Various Assumptions


The Still Lives of the Artists by Kevin Breathnach.



I write this essay every year and, every year, I see it morph to suit the quote that kicked it off a little better. ‘Every artist’s work changes when he dies,’ says John Berger in his essay on Giacometti. ‘And finally no one remembers what the work was like when he was alive.’ This was never as I remembered it, never as I needed it to be. What I remembered Berger saying was that death changes not the work of every artist, but the image. Berger makes his claim immediately after some remarks on Giacometti’s demeanour in a famous photograph showing him crossing the road in the rain, his coat pulled over his head for shelter. Berger says he looks ‘like a monk,’ but to me the photograph casts Giacometti closer to one of his own sculptures. It was an understandable slip of memory, in any case, and it caused no trouble in the end. I simply included the quote as I’d initially remembered it, and as usual nobody noticed. Still, I think there’s something instructive about this particular misremembering. The work of John Berger had been changed, after all, and John Berger had not died. What I know had happened to him, however, might in some way account for his essay’s curious reticence about the person who took the photograph in question. In 1994, about fifteen years before my memory experienced his work as somehow altered, John Berger had his portrait taken by Henri Cartier-Bresson. The occasion is described in Photocopies. Mid-conversation, the photographer turns away from Berger. Then quickly he returns. ‘He has picked up his camera and is looking at what is around me again. This time he clicks.’ For some photographers, collaboration with the sitter is of central importance; to Cartier-Bresson it was anathema. To be his subject was to feel one’s subjectivity dissolve. It has now been ten years since he died. Isn’t it odd? His work does not seem to have changed at all.

The Magnet Has a Soul & Everything Is Water


How modernism is ancient by Darran Anderson.


‘On or about December 1910,’ Virginia Woolf wrote in her essay Mr Bennett and Mrs Brown, ‘human character changed.’ Homo modernus had emerged, like some rough but eloquent beast, in the depths of an English winter. Woolf’s perspective of the birth of modernism was subjective of course and the date has been continually disputed. In his recent study, Constellation of Genius, Kevin Jackson selected as late as 1922 as ‘Modernism Year One.’ For many, T.S. Eliot included, the industrialised threshing of an entire generation of European youths by their parents in the Great War of 1914 to 1918 fragmented the old order and created something different, either as a presence or an absence. This was supported by the appearance of dada in the wartime refuge of Zurich; being a wilfully deranged but, to paraphrase R.D. Laing, rational reaction to an insane world. Yet there were identifiable modernists before this – Apollinaire, Marinetti, Jarry – to say nothing of the forerunners of modernism: Nietzsche, Ibsen, Jean-Pierre Brisset, Conrad, Strindberg, Lautréamont, Rimbaud. What becomes clear the further back you go, is this process does not effectively come to a standstill. There is no absolute point of beginning. As a way of looking at the world and recreating it, modernism, meta-modernism, postmodernism and deconstructionism have always been with us, long before we gave them such ludicrous names.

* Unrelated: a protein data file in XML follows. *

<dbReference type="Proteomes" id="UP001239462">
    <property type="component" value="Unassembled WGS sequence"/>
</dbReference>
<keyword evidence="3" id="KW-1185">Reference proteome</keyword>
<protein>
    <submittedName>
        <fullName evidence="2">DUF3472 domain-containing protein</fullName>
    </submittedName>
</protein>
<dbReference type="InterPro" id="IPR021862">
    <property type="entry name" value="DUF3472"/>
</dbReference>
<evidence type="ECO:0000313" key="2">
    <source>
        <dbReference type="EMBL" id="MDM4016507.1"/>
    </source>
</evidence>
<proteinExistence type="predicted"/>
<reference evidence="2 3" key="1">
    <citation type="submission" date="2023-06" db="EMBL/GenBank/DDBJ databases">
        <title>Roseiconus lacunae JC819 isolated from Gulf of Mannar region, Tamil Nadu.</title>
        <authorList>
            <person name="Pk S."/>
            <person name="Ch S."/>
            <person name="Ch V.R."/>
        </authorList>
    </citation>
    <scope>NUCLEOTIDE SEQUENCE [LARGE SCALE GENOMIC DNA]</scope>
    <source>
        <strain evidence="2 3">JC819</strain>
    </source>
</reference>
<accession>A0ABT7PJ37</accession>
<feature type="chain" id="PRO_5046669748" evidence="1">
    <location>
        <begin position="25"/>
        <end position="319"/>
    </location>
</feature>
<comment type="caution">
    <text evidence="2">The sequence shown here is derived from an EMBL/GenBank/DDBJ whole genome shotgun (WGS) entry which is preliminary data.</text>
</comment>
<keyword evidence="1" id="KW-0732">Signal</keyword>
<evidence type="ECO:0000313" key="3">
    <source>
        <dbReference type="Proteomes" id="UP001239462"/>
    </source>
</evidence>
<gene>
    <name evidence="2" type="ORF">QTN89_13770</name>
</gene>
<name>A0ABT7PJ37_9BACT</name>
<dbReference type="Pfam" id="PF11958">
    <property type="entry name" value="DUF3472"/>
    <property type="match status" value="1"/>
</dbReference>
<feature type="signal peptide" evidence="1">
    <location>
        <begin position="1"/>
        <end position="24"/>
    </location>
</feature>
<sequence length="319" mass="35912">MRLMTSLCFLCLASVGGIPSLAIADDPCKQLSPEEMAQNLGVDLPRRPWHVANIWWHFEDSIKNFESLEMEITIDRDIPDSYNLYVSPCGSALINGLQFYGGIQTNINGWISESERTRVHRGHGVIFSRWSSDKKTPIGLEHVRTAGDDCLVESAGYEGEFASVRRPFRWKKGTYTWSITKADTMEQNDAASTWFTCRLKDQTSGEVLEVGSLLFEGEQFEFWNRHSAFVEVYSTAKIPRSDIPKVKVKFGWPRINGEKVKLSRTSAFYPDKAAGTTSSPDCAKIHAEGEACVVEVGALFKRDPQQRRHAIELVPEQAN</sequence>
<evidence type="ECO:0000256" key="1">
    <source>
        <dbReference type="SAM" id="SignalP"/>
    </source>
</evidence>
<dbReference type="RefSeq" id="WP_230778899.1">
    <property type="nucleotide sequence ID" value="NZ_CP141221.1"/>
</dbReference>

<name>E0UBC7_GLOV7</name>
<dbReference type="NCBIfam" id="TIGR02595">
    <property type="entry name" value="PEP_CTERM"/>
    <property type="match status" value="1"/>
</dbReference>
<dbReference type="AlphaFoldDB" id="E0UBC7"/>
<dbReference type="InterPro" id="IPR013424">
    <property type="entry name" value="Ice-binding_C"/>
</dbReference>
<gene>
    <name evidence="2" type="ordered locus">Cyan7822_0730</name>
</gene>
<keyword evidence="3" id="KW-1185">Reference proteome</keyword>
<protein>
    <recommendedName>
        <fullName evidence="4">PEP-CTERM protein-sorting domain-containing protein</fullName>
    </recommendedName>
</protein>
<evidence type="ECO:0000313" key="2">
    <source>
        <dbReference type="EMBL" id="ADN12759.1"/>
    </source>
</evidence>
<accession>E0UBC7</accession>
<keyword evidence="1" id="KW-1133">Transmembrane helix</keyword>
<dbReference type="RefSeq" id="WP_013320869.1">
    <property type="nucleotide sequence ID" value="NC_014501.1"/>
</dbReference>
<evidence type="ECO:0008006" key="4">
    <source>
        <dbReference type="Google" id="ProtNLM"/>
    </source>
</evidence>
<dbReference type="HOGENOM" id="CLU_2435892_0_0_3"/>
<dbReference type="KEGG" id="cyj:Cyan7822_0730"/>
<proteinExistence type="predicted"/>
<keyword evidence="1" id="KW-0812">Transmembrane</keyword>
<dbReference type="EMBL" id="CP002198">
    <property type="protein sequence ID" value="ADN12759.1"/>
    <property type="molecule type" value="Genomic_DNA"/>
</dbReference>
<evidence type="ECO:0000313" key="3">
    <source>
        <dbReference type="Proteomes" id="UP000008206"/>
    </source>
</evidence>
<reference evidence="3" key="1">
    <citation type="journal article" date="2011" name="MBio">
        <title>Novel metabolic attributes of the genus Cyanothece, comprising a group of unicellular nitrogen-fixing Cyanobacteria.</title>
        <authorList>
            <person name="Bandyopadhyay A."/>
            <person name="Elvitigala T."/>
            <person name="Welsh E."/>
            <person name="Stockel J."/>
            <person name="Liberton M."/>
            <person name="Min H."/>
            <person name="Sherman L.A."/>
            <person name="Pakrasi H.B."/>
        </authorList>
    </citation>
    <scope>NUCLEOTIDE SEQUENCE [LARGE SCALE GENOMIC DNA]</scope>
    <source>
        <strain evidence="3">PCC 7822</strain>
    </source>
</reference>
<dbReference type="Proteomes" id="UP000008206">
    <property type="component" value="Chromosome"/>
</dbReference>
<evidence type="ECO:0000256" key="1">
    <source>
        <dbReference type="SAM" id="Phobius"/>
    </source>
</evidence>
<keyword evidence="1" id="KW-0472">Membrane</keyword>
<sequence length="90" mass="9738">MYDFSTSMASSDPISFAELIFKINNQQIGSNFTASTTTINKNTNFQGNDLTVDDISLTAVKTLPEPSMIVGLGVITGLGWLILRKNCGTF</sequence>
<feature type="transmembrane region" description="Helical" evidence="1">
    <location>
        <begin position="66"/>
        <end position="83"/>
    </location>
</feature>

The timing of modernism is important because of the vacuum it’s perceived to have left when it dissipated (a likewise disputed period between the World Wars). With commendable intentions, the more adventurous writers today bemoan the fall of the movement and the retreat of much of the literary community into pseudo-Victorian ways of approaching the novel. They discuss its loss with a hint of grief and the desire that it will come again, resurrected to save the day, like millenarian peasants awaiting the Messiah or Jacobites the Young Pretender. Who will save us from ourselves? A more compelling view is that modernism was not entirely obliterated in a collective loss of nerve but survived abroad, in isolated pockets, underground, or flourished in science fiction and comic books. Yet when you begin to list the writers who have reputedly kept the spirit of modernism alive, you find their number is colossal, making up the more critically acclaimed sections of contemporary literature. Indeed, the loss of confidence is not restricted to mainstream novelists. The admirable question posed by Gabriel JosipoviciWhat Ever Happened to Modernism? – has been answered not by polemics but by fiction. It is still there when we search for it.

Modernism didn’t disappear because it never definitively appeared. It has been part of our character since at least the earliest identifiable story, the Epic of Gilgamesh, and the trail only runs cold there because the archaeology of the written word does. It’s not a question of colonising the past and extending modernism back through the centuries. Rather, it is to merely detect what’s already there when we look back.